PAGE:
|FROM ||Ruben Safir
|SUBJECT ||Re: [NYLXS - HANGOUT] OSDL cautiously optimistic on desktop Linux
|From owner-hangout-at-mrbrklyn.com Fri Dec 16 10:48:20 2005
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Subject: Re: [NYLXS - HANGOUT] OSDL cautiously optimistic on desktop Linux
From: Ruben Safir
To: Evan Inker
Organization: Brooklyn Linux Solutions
X-Mailer: Ximian Evolution 1.4.4
Date: Fri, 16 Dec 2005 11:21:15 -0500
They are SO late in the game for this.
On Fri, 2005-12-16 at 08:43, Inker, Evan wrote:
> OSDL cautiously optimistic on desktop Linux
> By Gavin Clarke
> Published Thursday 15th December 2005 16:58 GMT
> The Open Source Development Labs (OSDL) has voiced cautious optimism
> that its latest initiative could finally herald a mass-market for Linux
> on the desktop.
> OSDL is pushing ahead with Project Portland, to develop a common set of
> core technical requirements for Linux and open source software on the
> desktop, following a meeting of 47 companies and organizations it hosted
> earlier this month.
> Portland has identified a core set of areas, spanning the interface,
> plug-and-play, drivers and the kernel, that OSDL members will flesh out.
> The goal is to create a common framework for greater interoperability
> between different Linux and open source software components on the PC. A
> framework is expected to reduce usability issues for the end user and
> remove technology hurdles for ISVs who want to be able to not only port
> desktop applications from closed to open source but to also ensure their
> software works on different Linux desktops after just a single port.
> In case any of this sounds familiar, it should. The Free Standards Group
> (FSG) in October announced the Linux Standard Base Desktop Project,
> which will standardize common libraries and application behavior in
> Linux for the desktop. Portland, which will be incorporated into the
> Linux Standard Base (LSB) (http://linux.sys-con.com/read/46188.htm) 4.0
> next year, will produce a common interface framework.
> FSG's LSB was last month ratified
> (http://www.freestandards.org/news/press.php?id=1&view=full) as an ISO
> standard after five years' work, but only after it saw limited success
> in the early days thanks - in part - to a lack of support from
> distribution market leader Red Hat.
> OSDL believes the level of support already expressed for Portland
> demonstrates the project's potential to be more successful than LSB at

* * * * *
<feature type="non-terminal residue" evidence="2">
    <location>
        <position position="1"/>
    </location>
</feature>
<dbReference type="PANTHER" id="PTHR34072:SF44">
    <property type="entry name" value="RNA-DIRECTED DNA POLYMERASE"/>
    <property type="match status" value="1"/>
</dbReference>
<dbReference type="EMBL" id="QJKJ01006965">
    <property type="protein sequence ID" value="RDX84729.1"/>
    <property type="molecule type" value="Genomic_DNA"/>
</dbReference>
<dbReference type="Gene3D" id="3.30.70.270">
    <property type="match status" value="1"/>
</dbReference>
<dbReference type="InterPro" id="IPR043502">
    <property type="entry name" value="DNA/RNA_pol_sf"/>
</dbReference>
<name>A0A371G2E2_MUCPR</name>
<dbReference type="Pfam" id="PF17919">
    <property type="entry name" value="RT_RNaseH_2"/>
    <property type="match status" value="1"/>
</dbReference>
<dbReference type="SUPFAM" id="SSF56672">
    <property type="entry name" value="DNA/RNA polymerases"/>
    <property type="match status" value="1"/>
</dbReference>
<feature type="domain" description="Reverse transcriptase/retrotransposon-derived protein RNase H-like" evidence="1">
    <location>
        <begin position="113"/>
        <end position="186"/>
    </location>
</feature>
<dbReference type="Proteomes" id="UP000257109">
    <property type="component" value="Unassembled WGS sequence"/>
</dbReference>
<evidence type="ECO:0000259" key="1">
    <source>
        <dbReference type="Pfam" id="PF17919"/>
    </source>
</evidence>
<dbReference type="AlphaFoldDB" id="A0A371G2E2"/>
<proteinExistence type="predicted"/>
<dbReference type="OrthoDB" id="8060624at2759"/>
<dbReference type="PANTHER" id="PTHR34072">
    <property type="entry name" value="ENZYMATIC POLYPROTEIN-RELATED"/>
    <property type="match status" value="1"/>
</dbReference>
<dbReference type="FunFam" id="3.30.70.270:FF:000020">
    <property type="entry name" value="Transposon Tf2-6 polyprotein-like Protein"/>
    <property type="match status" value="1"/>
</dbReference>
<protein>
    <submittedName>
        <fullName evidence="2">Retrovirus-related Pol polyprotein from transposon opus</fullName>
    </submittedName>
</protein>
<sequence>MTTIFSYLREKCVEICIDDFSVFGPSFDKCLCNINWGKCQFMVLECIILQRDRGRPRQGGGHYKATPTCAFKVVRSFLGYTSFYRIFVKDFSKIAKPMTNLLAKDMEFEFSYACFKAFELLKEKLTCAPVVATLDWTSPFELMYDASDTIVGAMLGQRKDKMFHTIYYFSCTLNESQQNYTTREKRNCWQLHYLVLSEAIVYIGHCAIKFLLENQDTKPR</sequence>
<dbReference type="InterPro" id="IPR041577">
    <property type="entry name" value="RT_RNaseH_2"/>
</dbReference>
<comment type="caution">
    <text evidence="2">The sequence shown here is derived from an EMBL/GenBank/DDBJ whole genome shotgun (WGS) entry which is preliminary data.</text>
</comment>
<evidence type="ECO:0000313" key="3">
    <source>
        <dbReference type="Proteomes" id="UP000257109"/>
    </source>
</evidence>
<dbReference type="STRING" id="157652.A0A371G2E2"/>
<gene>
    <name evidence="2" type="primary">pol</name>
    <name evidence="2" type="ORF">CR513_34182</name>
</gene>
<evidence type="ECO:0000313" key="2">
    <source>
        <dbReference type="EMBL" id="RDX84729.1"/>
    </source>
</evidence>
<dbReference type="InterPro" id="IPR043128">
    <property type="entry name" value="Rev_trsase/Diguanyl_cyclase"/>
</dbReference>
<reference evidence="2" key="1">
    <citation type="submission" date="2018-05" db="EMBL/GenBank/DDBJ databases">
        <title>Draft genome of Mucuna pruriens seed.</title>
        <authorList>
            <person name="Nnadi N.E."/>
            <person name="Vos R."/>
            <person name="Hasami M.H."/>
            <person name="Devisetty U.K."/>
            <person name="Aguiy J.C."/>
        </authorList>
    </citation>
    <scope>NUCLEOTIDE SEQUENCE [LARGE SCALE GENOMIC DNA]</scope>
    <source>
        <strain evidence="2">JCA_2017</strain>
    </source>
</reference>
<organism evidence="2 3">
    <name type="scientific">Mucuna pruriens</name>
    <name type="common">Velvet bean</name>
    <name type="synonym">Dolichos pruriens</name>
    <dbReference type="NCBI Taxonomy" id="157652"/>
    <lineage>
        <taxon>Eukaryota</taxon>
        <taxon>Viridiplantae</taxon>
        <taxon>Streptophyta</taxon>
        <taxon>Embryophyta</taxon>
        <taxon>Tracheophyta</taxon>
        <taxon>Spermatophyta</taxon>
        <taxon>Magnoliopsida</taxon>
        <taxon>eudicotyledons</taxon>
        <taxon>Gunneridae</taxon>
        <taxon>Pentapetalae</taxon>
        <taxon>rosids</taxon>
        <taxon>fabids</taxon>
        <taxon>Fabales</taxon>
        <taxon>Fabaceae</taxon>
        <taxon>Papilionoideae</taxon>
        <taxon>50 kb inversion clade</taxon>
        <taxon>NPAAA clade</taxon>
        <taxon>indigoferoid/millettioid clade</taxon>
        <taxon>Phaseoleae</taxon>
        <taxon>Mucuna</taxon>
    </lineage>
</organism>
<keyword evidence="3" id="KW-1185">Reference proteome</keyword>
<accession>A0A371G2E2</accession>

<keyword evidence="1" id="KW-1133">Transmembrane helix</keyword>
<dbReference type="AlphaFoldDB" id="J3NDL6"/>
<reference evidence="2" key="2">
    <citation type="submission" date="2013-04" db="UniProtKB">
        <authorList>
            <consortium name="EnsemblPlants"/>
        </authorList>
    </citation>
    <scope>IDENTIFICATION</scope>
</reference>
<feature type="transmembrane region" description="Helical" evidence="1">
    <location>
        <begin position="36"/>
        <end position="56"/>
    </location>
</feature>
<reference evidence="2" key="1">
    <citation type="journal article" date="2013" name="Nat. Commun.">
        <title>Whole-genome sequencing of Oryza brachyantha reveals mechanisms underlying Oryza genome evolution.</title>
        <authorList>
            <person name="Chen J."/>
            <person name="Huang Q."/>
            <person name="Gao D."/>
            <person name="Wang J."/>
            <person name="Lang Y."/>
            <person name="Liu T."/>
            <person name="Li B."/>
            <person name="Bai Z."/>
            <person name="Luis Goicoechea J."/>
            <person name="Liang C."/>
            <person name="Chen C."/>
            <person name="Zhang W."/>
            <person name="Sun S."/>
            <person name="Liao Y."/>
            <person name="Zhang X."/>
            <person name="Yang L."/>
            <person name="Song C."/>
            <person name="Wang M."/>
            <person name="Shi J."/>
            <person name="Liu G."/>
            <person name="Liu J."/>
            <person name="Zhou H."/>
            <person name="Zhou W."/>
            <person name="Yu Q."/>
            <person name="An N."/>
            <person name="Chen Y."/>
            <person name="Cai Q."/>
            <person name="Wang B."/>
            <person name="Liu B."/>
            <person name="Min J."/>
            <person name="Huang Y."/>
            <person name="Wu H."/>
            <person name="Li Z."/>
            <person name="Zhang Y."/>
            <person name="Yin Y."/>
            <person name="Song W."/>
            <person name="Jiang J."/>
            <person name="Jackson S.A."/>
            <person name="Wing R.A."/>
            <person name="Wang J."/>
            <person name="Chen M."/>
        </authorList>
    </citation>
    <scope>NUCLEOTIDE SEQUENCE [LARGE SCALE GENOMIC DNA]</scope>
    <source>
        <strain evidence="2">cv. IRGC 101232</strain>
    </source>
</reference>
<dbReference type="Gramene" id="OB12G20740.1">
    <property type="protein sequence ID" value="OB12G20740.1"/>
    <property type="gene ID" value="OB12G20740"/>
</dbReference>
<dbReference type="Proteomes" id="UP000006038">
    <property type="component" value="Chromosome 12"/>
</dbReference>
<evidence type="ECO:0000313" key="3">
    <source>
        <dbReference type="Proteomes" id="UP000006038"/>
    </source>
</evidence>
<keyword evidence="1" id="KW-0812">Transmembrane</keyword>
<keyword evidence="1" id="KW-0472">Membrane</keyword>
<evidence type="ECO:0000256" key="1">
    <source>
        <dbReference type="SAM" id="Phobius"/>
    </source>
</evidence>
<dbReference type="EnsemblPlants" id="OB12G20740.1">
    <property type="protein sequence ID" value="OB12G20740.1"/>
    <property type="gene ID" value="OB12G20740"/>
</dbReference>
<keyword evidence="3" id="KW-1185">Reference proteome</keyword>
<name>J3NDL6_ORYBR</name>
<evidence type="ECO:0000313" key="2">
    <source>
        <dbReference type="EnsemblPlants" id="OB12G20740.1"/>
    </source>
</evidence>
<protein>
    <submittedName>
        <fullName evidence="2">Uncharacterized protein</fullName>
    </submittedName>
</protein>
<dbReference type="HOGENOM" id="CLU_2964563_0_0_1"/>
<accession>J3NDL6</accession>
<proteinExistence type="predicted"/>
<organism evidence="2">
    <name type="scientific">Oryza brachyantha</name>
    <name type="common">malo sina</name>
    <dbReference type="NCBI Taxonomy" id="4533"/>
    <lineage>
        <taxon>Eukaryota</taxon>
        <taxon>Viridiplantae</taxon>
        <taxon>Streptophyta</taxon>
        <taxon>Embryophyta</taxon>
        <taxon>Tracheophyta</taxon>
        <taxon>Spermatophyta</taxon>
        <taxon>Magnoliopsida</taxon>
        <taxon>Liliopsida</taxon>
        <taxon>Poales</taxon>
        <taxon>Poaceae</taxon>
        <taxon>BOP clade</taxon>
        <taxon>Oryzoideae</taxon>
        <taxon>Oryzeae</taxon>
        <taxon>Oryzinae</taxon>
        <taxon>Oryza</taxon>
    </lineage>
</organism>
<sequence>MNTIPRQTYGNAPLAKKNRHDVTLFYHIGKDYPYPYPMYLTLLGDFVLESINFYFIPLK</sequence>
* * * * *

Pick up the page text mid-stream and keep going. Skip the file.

> an earlier stage. Among the first meeting's attendees were
> representatives from Adobe Systems, AMD, Eclipse, FSG, Gnome, IBM,
> Intel, KDE, Mozilla, Nokia, OpenOffice and - yes - Red Hat. Many of
> these are also participating in the FSG's work.
> "It was an eye-popping experience that these guys got together," OSDL
> principal analyst Dave Rosenburg told The Register. "Once those base
> line [standards] are established, a large majority of those guys will go
> with them."
> He also feels the fact this work is being conducted at the OSDL brings
> with it the kind of clout that will establish the standard and ensure
> industry uptake. A critical failing in Linux and open source on the
> desktop has been the very noticeable reluctance of leading OEM Dell to
> ship a PC running Linux and a full suite of open source desktop
> productivity software. OSDL hopes it can overcome this by maintaining a
> vendor-neutral forum and regular contacts with OEMs like Dell.
> Open source and Linux desktops have enjoyed varying degrees of success,
> despite frequent predictions in recent years this would be year of the
> Linux desktop. WStarOffice, OpenOffice, KDE and Ximian are played-up as
> alternatives to applications in Microsoft's Office, but Rosenburg says
> these open source suites have failed to achieve broad adoption because
> they lack good email or productivity alternatives to Office.
> A recent OSDL poll (http://www.desktoplinux.com/news/NS5481370522.html)
> of 3,000 users found that lack of application support was the biggest
> factor preventing customers from switching to an open source desktop.
> According to Rosenburg, Portland could encourage a Red Hat or Novell to
> deliver a full open source desktop stack, which meets users'
> requirements on application support and addresses usability issues, such
> as consistency of buttons and menus between a word processing and a
> spread sheet application.
> He resists falling in to the trap of predicting Portland means 2006 will
> be "the year of Linux desktop," but is confident it can capitalize on
> the buzz that Mozilla's Firefox has created around open source software
> on the desktop. Firefox has gained 11.51 per cent of the browser market
> in the year since its release.
> "Linux on desktop has been coming for years. The last three years has
> been 'the year of the Linux desktop.' Firefox has made a big difference
> in getting open source on top of everyone's desktop - that's made it
> more feasible," Roseburg said.
> "I won't say it [2006 is the year of the Linux desktop], but we are
> going to get closer. If we had a true competitor to Microsoft Office,
> then I'd say that will be the year of desktop Linux." (r)
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